It arrives over and over and over again. It’s that oh so personal message, “I’d like to add you to my professional network on LinkedIn.” No explanation and no referral. Just click here, please. It’s making LinkedIn ecstatic. But, it should be making you nervous.
Yes, these days scads of Linda Dlugler’s have been asking to Link to us. We don’t know them from a hole in the wall. They’re mathematicians from Houma, Louisiana and restaurateurs from Scranton PA, but goody-goodie, they all want to connect to us.
Does Linda Really Want Me?
What Linda wants, Linda usually gets. If Linda asks us to connect, most of us are simply saying “Yes,” even when we’ve no idea who she is. That’s because LinkedIn wants us to think that’s our only choice. I mean, after all, it would be grumpy and mean to click the “Ignore Button,” because, well, it would be downright anti-social.
You see, LinkedIn wants as many followers following followers of followers following followers (do you follow?) because that’s how it builds it’s value. After all, the more people who “group-on” to LinkedIn, the better, right?
Well, right if we’re deciding what’s good for LinkedIn; wrong if we are deciding what’s good for you. Having thousands of contacts who mean nothing to you – and you mean nothing to them – is the way to spam, computer viruses and even criminal attacks. We’ve written about this until we’re blue in the face – but LinkedIn Bubble? Or, Bobble-Heads? and Armed and Not Dangerous are good places to start.
Fight Back with Write Back
I don’t know how many people have told me – “Yes, but I can only accept or ignore the invitation.” NO, not true, you can write back and ask these folks to give you more information. But, LinkedIn doesn’t really want you to know that.
Pay attention. There’s a tiny little arrow next to the “Accept” Button. The “Accept” Button is big, so you’ll click it, even by accident. The arrow is tiny, and most people miss it entirely. However, if you click that arrow, you can actually “Reply (don’t accept yet):”
When Linda asked me in that highly personalized way, “I’d like to add you to my professional network on LinkedIn,” although my heart was all aflutter with the anticipation of a new connection, here’s what I said when I clicked “Reply:”
I’ve loved you all my life – and I shall love you forever. But first please, tell me who you are. I understand that you’d like to link to me, but you whisper not a word of why. Why me? Is it my charm, my charisma, my spicy, insightful blog articles, or something else altogether? Please write and fill me in,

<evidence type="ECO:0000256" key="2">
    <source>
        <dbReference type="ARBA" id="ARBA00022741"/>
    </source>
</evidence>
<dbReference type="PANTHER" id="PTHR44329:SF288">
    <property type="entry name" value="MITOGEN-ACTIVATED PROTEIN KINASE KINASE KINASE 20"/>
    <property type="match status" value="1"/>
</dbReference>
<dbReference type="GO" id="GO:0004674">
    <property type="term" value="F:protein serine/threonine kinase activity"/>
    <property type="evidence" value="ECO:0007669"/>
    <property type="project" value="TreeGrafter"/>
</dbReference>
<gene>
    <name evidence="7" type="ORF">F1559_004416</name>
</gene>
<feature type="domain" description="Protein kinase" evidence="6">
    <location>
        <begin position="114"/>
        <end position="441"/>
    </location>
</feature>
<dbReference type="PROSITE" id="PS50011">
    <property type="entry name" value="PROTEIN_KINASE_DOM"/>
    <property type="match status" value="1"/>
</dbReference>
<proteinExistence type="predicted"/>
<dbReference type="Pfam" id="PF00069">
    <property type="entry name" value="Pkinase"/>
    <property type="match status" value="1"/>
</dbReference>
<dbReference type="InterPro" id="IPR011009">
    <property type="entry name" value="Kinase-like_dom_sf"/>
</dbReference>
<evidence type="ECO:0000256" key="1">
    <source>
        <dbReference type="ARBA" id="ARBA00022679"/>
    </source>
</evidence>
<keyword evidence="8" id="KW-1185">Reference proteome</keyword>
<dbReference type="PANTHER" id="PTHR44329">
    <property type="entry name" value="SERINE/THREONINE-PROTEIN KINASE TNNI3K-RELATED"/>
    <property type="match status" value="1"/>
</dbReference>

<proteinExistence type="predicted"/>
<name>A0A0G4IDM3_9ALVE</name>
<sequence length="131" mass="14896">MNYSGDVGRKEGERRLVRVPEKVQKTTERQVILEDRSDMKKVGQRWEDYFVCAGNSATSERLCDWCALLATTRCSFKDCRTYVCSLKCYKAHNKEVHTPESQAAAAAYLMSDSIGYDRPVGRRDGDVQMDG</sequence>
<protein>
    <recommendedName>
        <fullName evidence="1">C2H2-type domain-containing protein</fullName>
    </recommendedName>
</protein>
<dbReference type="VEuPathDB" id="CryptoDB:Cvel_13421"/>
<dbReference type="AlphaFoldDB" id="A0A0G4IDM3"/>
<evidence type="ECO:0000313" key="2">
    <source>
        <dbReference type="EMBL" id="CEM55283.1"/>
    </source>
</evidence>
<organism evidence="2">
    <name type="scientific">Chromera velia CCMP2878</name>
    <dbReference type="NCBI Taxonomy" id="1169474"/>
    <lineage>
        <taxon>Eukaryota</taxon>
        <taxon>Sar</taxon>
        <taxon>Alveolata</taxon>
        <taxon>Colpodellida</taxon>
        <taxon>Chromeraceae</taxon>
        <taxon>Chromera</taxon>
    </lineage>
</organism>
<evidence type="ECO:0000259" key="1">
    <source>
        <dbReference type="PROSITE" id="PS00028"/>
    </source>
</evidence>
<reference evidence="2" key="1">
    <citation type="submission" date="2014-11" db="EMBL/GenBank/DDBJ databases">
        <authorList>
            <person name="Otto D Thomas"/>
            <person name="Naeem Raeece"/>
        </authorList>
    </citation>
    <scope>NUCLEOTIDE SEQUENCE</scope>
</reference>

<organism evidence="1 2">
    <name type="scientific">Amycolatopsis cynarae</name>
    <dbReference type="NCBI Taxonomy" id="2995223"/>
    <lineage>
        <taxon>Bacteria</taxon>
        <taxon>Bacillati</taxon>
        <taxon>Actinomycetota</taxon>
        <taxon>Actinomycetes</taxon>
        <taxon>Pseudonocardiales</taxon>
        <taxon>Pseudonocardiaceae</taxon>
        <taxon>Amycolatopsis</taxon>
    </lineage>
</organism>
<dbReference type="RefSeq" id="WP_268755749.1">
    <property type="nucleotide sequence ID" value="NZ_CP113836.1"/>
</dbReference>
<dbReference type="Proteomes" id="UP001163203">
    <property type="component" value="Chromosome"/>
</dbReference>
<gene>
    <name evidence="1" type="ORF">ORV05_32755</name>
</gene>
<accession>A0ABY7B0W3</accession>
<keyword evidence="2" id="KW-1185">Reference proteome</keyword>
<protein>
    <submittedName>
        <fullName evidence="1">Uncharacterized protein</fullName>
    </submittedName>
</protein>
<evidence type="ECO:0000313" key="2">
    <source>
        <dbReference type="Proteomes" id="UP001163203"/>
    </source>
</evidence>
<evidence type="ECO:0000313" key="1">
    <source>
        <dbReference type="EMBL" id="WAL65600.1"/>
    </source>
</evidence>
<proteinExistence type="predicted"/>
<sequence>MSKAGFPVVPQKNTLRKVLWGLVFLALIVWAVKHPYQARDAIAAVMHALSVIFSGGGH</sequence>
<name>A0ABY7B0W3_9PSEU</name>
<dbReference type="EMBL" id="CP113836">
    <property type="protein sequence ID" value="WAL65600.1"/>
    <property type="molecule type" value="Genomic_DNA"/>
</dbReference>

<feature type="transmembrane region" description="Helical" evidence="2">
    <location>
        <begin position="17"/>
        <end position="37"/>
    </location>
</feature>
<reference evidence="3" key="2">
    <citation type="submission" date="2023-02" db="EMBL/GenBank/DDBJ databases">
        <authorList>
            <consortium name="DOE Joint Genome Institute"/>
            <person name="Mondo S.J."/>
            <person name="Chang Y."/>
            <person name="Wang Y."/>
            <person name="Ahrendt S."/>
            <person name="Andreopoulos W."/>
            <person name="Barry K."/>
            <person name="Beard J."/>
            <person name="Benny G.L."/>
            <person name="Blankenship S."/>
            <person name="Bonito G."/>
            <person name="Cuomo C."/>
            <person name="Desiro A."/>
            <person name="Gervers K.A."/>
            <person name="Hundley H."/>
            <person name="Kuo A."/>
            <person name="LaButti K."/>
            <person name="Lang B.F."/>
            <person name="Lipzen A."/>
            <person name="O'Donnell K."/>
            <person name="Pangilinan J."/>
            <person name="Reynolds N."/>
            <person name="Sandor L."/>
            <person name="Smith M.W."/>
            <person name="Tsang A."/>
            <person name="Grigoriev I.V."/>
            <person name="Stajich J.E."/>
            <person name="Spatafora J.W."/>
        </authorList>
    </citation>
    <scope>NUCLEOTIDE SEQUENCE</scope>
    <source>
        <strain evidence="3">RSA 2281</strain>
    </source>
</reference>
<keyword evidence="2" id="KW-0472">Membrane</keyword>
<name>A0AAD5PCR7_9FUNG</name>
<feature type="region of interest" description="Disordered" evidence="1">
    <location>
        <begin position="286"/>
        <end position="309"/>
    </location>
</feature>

Your patient servant,
8 out of 10 never write back. 1 out of 10 write back with a weak and generic claim that it’s good to connect to 37,000 people (why that might be they never really say – it’s just good). And, the other 1 says something like, “It’s your mother, Michael – call me sometime.”
Linkedin has been clear forever – get introduced through someone who knows the person you want to link to, and tell them why.
That’s out of one side of their mouth. They’d go broke if you followed it. Who’s encouraging indiscriminate following, linking and liking? Twitter, LinkedIn and Facebook all assault you with “connection” offers. Here’s a recent screen from my Facebook account:
Why do they do it? Because the more customers they have and the more links they promote, the more they can brag that they’ve got zillions of users.
These days, however, serious articles about what is being called “social media overload” are starting to appear. The frightening privacy implications of online social sites are finally becoming evident. Serious people are beginning to apply Robin Dunbar’s studies of apes and gorillas (very apt when it comes to social media types) about how FEW connections we can actually handle. It’s called Dunbar’s Number – look it up.
But, studies and articles aside, this is how one of my friends feels about it:
I’m pretty dormant on all of the social network stuff. Facebook is creeping me out and all I see are the same people announcing they put ketchup on their fries 20 minutes ago and other earth-shattering pronouncements. LinkedIn reads like a series of self-appraisals in which they pulled out Roget’s Corporate Jargon and Buzzword Thesaurus. I don’t think I’m missing much by sitting on the sidelines.
Facebook, LinkedIn and Twitter had better pay attention to my friend Jim if they treasure their stock prices and care about satisfying their investors. Big numbers don’t necessarily mean big stock prices. In fact, big numbers of nitwits, sellers and spammers pumping out the trivial, the mean and the misleading almost surely foretells a crash.
Too bad, because I liked connecting to some of you… just not all of you.